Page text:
Referred to as the “oldest known wild bird in history”, Wisdom has outlived previous mating partners as well as the biologist Chandler Robbins, who first banded her in 1956.
Wisdom hatched her chick on the 1st of February in the Midway Atoll National Wildlife Refuge in the North Pacific, where over a million Albatross return to nest each year.
Wisdom’s long-term mate, Akeakamai, who she has been mating with since 2010 according to the US Fish & Wildlife Service (USFWS), fathered the chick.
The USFWS also say that the Albatross find their mates through “dance parties”.
We believe Wisdom has had other mates. Though albatross mate for life, they may find new partners if necessary – for example, if they outlive their first mate.Dr Beth Flint – US Fish and Wildlife Biologist.
“Each year that Wisdom returns, we learn more about how long seabirds can live and raise chicks,” Dr Beth Flint continued.
The USFWS has estimated, Wisdom has hatched more than 30 chicks over the course of her lifetime.
Sean Dooley, National Public Affairs Manager for BirdLife Australia, was excited about the news of Wisdom’s latest chick:
“Because she only nests every two years, the international bird community looks forward to seeing if she’s been able to come back and nest,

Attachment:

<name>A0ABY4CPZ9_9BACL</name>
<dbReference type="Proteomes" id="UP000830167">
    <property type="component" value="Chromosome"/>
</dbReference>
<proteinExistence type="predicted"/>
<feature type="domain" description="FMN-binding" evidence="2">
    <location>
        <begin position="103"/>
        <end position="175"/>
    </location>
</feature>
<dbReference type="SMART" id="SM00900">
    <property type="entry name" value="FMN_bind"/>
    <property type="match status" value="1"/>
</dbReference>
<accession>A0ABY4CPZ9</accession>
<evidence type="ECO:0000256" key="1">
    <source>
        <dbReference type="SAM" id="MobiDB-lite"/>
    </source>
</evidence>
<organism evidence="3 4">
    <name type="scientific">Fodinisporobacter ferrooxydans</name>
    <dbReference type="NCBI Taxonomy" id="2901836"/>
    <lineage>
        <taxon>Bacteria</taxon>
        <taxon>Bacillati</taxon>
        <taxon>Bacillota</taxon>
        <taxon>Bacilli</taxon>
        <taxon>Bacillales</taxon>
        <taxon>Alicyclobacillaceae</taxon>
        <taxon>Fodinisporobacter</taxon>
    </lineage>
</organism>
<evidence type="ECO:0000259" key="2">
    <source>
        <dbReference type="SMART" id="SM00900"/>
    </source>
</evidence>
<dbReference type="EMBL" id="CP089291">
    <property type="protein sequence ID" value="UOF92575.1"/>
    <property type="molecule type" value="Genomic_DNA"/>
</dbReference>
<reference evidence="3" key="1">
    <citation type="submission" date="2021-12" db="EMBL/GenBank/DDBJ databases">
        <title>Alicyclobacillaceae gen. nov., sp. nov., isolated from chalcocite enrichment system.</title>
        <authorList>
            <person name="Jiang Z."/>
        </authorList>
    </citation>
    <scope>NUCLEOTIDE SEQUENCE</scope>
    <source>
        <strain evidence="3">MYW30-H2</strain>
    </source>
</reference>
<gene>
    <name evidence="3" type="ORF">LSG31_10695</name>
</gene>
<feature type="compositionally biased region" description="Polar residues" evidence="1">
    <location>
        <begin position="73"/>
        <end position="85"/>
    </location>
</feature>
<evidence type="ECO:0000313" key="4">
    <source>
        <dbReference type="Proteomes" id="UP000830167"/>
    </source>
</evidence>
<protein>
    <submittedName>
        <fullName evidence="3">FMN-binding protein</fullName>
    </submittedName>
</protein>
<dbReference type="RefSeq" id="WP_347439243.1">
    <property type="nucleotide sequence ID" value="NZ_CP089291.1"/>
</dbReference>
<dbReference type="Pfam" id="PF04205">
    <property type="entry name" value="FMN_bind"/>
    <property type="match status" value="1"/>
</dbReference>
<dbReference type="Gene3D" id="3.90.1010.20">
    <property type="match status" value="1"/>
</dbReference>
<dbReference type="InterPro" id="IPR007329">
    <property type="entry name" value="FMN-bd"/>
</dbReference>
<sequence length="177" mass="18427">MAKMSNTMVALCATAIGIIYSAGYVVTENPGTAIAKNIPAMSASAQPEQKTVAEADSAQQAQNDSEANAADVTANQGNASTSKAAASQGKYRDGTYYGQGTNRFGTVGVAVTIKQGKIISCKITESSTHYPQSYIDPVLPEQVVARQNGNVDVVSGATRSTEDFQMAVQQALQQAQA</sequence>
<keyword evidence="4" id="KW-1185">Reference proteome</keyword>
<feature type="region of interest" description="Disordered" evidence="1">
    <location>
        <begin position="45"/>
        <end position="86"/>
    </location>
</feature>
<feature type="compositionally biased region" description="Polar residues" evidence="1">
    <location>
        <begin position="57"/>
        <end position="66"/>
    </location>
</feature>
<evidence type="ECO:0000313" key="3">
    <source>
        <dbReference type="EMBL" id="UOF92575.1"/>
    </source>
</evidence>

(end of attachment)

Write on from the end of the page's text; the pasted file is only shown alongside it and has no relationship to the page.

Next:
“The odds are stacked against them so much, whenever it happens it’s always a cause for celebration.”
In addition to this species being slow breeders, longline fishing and other fishing industries have taken a big toll on sea birds such as the Albatross.
He also said that climate change was affecting Wisdom’s species.
“The changes in water temperate and the changes in currents in water and winds means … the extent they have to fly to find food increases as their prey species seek out colder water – it’s a big looming threat that sea birds are facing, albatross in particular,” Sean Dooley continued.
In terms of Wisdom’s age, Dooley said that “for a lot of wild animals, they are productive right up to old age. It’s only primates and whales that have an extended lifespan after fertility.
“To humans, it seems remarkable but we’re still determining whether this is par for the course for these magnificent birds.”